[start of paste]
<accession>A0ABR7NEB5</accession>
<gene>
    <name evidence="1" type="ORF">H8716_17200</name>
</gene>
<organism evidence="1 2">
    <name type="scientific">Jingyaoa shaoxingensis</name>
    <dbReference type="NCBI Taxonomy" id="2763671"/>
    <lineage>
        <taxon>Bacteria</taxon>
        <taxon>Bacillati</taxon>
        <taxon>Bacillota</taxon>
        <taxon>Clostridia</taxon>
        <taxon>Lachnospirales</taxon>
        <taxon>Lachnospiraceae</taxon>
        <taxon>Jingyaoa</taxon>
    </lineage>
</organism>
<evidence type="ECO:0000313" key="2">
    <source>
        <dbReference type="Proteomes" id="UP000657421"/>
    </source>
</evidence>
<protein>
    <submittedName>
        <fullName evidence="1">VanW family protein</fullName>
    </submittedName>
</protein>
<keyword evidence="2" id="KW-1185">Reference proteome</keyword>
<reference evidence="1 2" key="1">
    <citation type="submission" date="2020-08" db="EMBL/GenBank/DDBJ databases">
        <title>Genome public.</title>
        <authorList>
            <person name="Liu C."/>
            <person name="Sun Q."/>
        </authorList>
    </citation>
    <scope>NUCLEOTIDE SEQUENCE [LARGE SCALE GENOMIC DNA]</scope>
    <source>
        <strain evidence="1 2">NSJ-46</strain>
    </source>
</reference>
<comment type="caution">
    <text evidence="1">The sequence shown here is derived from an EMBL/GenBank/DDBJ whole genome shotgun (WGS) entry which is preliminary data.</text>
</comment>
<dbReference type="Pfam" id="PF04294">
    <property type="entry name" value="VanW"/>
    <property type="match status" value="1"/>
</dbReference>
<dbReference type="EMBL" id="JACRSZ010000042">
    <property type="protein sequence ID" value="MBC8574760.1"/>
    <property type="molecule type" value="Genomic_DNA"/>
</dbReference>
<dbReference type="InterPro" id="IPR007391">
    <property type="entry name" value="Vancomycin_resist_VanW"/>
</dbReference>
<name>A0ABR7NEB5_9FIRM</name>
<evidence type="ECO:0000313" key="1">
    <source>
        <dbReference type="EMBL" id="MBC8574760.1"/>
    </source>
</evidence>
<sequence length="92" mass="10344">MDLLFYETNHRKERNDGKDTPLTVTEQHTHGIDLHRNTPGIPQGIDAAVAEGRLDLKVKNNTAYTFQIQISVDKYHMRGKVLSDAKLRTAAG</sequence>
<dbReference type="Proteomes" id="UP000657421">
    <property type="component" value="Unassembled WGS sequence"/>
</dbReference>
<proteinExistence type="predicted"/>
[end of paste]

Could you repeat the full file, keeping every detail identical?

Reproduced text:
<accession>A0ABR7NEB5</accession>
<gene>
    <name evidence="1" type="ORF">H8716_17200</name>
</gene>
<organism evidence="1 2">
    <name type="scientific">Jingyaoa shaoxingensis</name>
    <dbReference type="NCBI Taxonomy" id="2763671"/>
    <lineage>
        <taxon>Bacteria</taxon>
        <taxon>Bacillati</taxon>
        <taxon>Bacillota</taxon>
        <taxon>Clostridia</taxon>
        <taxon>Lachnospirales</taxon>
        <taxon>Lachnospiraceae</taxon>
        <taxon>Jingyaoa</taxon>
    </lineage>
</organism>
<evidence type="ECO:0000313" key="2">
    <source>
        <dbReference type="Proteomes" id="UP000657421"/>
    </source>
</evidence>
<protein>
    <submittedName>
        <fullName evidence="1">VanW family protein</fullName>
    </submittedName>
</protein>
<keyword evidence="2" id="KW-1185">Reference proteome</keyword>
<reference evidence="1 2" key="1">
    <citation type="submission" date="2020-08" db="EMBL/GenBank/DDBJ databases">
        <title>Genome public.</title>
        <authorList>
            <person name="Liu C."/>
            <person name="Sun Q."/>
        </authorList>
    </citation>
    <scope>NUCLEOTIDE SEQUENCE [LARGE SCALE GENOMIC DNA]</scope>
    <source>
        <strain evidence="1 2">NSJ-46</strain>
    </source>
</reference>
<comment type="caution">
    <text evidence="1">The sequence shown here is derived from an EMBL/GenBank/DDBJ whole genome shotgun (WGS) entry which is preliminary data.</text>
</comment>
<dbReference type="Pfam" id="PF04294">
    <property type="entry name" value="VanW"/>
    <property type="match status" value="1"/>
</dbReference>
<dbReference type="EMBL" id="JACRSZ010000042">
    <property type="protein sequence ID" value="MBC8574760.1"/>
    <property type="molecule type" value="Genomic_DNA"/>
</dbReference>
<dbReference type="InterPro" id="IPR007391">
    <property type="entry name" value="Vancomycin_resist_VanW"/>
</dbReference>
<name>A0ABR7NEB5_9FIRM</name>
<evidence type="ECO:0000313" key="1">
    <source>
        <dbReference type="EMBL" id="MBC8574760.1"/>
    </source>
</evidence>
<sequence length="92" mass="10344">MDLLFYETNHRKERNDGKDTPLTVTEQHTHGIDLHRNTPGIPQGIDAAVAEGRLDLKVKNNTAYTFQIQISVDKYHMRGKVLSDAKLRTAAG</sequence>
<dbReference type="Proteomes" id="UP000657421">
    <property type="component" value="Unassembled WGS sequence"/>
</dbReference>
<proteinExistence type="predicted"/>